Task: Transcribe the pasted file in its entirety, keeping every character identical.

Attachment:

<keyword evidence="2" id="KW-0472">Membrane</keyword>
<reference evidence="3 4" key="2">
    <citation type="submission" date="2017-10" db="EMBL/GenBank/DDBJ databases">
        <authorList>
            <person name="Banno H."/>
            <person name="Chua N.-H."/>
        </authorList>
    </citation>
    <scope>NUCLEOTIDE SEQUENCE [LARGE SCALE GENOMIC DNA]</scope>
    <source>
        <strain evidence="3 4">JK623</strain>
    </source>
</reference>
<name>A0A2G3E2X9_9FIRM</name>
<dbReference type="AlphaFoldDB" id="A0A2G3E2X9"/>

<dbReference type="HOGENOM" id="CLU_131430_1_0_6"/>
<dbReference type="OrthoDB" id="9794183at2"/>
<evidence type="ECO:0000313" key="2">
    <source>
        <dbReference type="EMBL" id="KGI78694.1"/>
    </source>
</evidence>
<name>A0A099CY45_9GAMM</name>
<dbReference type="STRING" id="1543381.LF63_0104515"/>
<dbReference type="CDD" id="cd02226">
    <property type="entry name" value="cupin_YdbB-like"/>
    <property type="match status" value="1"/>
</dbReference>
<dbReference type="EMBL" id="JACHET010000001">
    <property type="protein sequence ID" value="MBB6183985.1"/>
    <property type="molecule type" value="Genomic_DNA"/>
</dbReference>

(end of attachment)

<keyword evidence="2" id="KW-0472">Membrane</keyword>
<reference evidence="3 4" key="2">
    <citation type="submission" date="2017-10" db="EMBL/GenBank/DDBJ databases">
        <authorList>
            <person name="Banno H."/>
            <person name="Chua N.-H."/>
        </authorList>
    </citation>
    <scope>NUCLEOTIDE SEQUENCE [LARGE SCALE GENOMIC DNA]</scope>
    <source>
        <strain evidence="3 4">JK623</strain>
    </source>
</reference>
<name>A0A2G3E2X9_9FIRM</name>
<dbReference type="AlphaFoldDB" id="A0A2G3E2X9"/>

<dbReference type="HOGENOM" id="CLU_131430_1_0_6"/>
<dbReference type="OrthoDB" id="9794183at2"/>
<evidence type="ECO:0000313" key="2">
    <source>
        <dbReference type="EMBL" id="KGI78694.1"/>
    </source>
</evidence>
<name>A0A099CY45_9GAMM</name>
<dbReference type="STRING" id="1543381.LF63_0104515"/>
<dbReference type="CDD" id="cd02226">
    <property type="entry name" value="cupin_YdbB-like"/>
    <property type="match status" value="1"/>
</dbReference>
<dbReference type="EMBL" id="JACHET010000001">
    <property type="protein sequence ID" value="MBB6183985.1"/>
    <property type="molecule type" value="Genomic_DNA"/>
</dbReference>